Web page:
Home » Posts tagged '5200'
Tag Archives: 5200
In the United States, one bike stands above all as the winningest bicycle frame in the history of bicycle racing history*; the Trek 5000. First introduced in 1992, the Trek 5000 frame was one of the first production full carbon fiber bicycle frames. In the US, they caught on like a wildfire and hung on until the 5000 was dropped for the Madone after the 2007 run (only the 5000 was available that year). Of course, if you look at that 2007 Madone 5.2, you should see some many characteristics inherited from the 5200. That said, fifteen years is a long time for a frame to hang on.
On one hand, by today’s standards, the frame is not all that impressive. There’s barely any “aero” to it (the front fork is kinda aero), and it’s a little on the squishy side when laying down the serious wattage. On the other hand, with 25 mm tires on a 23 mm carbon fiber rims**, the bike feels like riding a cross between a Corvette and a limousine. With alloy wheels and 24 mm tires, at the right pressure, the ride is almost as good.
There is a trick to this frame, however. In the last few years, it’s become popular to use a wider tire than was used in the good old days. Back in ’99, people were riding 20 and 23 mm tires exclusively. Nowadays, 25, 26 and even 28 mm tires are the new norm. If you’re using 19.5 mm wide alloy wheels, there’s a limit to the tire width you can use in a Trek 5000 frame. Anything more than a 24 mm tire will likely rub the inside of the chainstays when climbing out of the saddle or when leaning the bike into a corner, thus pooching the paint’s polish (or worse). Other than that minor shortcoming, though, the frame is pretty fantastic.
I’ve put upwards of 45,000 miles on my 5200 frame and I bought it January of 2012 and it’s still going strong and beautiful. I can only imagine how many miles it had on it before I got my hands on it, but it was a lot. I’ve got a friend who has the same frame, 2003, who has more than 130,000 miles on his. The word “durable” doesn’t do the Trek 5000 family of frames justice.
*The history of bicycle racing history… the redundancy was for comedic affect. I’m sorry you missed it.
** 25 mm tires on 23 mm rims vs. 25 mm tires on 19.5 mm rims: If the two paragraphs dealing with tire and rim widths were confusing, please allow me to explain. When a 25 mm tire is placed on a 19.5 mm rim, the tire resembles a light bulb – it’ll go wide at the sides before rounding out. That same tire on a 23 mm wide rim, will just be round. It’s that light bulb-ing effect that will cause the tire to hit the inside of the chainstays when sideways force is applied to the wheel. Therefore, with a wider rim (23 mm) the same 25 mm tire will work where it wouldn’t with a narrow (standard) 19.5 mm rim. The only trick left for that will be the brakes. My 1999 Ultegra brakes wouldn’t open up wide enough to accept the wider 23 mm hoops. I ended up opting for Shimano 105 (7000 series) brake calipers so I could use my older alloy wheels or my carbon fiber wheels (as long as I swapped out the brake pads).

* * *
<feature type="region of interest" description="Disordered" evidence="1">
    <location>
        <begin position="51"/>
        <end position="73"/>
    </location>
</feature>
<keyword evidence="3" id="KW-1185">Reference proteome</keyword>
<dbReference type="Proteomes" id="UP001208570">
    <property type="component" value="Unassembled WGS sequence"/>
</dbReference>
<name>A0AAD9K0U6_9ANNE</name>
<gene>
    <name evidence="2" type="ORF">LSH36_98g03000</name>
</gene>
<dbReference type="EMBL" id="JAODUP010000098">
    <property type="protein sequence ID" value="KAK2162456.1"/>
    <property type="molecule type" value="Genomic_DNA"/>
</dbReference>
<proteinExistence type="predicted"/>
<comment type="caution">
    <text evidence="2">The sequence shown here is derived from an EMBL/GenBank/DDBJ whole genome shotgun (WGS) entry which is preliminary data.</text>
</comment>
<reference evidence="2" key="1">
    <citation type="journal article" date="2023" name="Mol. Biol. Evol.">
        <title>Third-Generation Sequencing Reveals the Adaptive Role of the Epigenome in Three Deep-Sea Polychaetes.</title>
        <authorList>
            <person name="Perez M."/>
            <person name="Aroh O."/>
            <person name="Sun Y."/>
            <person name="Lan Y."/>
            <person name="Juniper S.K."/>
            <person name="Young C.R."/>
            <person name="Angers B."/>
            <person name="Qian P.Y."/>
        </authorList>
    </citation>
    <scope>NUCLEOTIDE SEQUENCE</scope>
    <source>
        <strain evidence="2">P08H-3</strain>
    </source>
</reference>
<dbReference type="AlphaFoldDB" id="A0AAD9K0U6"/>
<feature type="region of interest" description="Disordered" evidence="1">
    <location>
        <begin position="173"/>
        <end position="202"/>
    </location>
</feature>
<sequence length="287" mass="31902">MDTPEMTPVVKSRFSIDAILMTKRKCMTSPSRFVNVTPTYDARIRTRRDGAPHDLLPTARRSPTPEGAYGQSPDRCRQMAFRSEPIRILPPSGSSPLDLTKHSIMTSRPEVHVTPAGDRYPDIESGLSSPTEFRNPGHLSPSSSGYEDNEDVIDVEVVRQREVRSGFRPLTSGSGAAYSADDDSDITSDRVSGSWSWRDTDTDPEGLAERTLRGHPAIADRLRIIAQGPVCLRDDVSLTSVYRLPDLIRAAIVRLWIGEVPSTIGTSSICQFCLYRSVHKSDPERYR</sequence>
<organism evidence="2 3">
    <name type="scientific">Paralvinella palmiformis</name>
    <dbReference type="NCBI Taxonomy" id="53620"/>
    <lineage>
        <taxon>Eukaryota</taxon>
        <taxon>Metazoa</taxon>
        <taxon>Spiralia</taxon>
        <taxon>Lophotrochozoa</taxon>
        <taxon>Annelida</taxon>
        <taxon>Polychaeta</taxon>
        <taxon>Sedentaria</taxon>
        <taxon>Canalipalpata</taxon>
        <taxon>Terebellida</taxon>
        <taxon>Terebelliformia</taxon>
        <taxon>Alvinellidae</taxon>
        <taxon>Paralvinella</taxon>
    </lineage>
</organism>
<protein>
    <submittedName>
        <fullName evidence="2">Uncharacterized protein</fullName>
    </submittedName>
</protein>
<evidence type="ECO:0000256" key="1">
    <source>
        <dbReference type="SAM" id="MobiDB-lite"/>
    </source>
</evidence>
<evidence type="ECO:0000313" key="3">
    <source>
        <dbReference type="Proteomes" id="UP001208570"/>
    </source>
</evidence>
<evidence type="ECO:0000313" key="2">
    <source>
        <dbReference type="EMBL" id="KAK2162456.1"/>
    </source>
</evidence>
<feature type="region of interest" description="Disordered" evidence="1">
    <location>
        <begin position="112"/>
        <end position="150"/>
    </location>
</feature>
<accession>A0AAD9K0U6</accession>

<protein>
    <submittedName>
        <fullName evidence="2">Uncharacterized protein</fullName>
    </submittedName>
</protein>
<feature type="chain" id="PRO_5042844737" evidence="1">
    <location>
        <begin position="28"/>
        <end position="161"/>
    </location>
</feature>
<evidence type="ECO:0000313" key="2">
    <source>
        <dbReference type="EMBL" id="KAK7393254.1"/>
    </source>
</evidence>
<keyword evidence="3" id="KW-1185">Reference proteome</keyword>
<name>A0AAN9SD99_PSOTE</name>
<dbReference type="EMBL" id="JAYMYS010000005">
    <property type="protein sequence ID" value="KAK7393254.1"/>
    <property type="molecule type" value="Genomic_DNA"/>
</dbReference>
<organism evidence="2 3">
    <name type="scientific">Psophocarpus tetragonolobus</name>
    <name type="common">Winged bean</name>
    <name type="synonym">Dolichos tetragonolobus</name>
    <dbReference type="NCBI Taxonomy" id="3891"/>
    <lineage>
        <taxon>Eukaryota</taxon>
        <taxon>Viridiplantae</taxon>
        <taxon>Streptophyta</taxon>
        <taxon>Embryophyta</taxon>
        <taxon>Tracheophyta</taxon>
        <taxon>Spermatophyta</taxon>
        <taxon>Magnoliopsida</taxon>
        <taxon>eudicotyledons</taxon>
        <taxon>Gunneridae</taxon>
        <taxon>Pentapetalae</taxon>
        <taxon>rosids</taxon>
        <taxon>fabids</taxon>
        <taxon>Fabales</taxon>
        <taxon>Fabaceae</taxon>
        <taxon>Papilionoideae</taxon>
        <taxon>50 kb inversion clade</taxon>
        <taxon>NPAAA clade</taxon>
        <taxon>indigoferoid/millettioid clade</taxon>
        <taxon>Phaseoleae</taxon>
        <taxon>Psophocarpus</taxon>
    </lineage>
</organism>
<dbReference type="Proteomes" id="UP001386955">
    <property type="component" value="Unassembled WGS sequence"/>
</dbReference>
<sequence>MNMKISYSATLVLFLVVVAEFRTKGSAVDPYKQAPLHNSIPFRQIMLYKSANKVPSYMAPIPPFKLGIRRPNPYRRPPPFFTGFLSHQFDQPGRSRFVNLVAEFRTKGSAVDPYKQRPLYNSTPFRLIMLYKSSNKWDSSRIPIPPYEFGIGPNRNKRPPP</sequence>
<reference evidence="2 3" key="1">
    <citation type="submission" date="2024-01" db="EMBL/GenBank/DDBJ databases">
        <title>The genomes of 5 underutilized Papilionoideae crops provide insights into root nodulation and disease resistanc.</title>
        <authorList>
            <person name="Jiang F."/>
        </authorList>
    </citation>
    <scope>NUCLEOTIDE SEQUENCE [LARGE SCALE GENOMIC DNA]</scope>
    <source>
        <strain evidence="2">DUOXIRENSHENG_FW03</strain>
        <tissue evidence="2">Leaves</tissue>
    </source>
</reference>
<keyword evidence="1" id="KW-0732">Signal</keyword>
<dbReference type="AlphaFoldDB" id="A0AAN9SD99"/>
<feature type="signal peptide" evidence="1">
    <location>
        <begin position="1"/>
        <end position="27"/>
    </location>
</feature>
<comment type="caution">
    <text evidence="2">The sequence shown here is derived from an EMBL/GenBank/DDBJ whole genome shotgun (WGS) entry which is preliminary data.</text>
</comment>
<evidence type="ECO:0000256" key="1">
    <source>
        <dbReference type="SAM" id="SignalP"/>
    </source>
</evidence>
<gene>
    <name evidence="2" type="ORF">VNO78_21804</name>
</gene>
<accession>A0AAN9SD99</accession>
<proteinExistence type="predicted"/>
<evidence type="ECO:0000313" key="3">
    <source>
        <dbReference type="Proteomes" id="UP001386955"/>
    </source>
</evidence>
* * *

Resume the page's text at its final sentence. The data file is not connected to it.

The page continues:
The obvious answer to that most important question; should a grown man take the time to wax and polish a bicycle?
No, of course not, because your bike is likely powder coated, it won’t need to be waxed. Also, if you own a matte finish, such as the one on my Specialized, without question, no.
However, should you just happen to own a badass vintage bike that was stripped, painted, and shot with enough clear coat your Floridian grandma would be comfortable in Siberia, then the no-brainer is yes…
Sometimes you have to see just how deep you can make that black look.
Technically, two weeks from, today we’ll be finishing up with dinner on day three, look toward the final 72 miles. I’m stoked for this year’s tour, in fact, I can hardly contain myself. For the last four years, I could never really relax on the ride. I was always waiting for the call that something went horribly wrong with my company and I’d have to rush back. It was miserable. I couldn’t get away. Until this year… so, finally, I get to do this ride free from the mental torture I put myself through (for no good reason). I’m looking forward to just being in the moment with my friends.
I just finished getting the Trek ready to go. Notice the wheels:
I made room for the carbon fiber wheels by picking up a new set of 105 brakes, brand new BR-R7000 Shimano 105 brake calipers, they’re fantastic: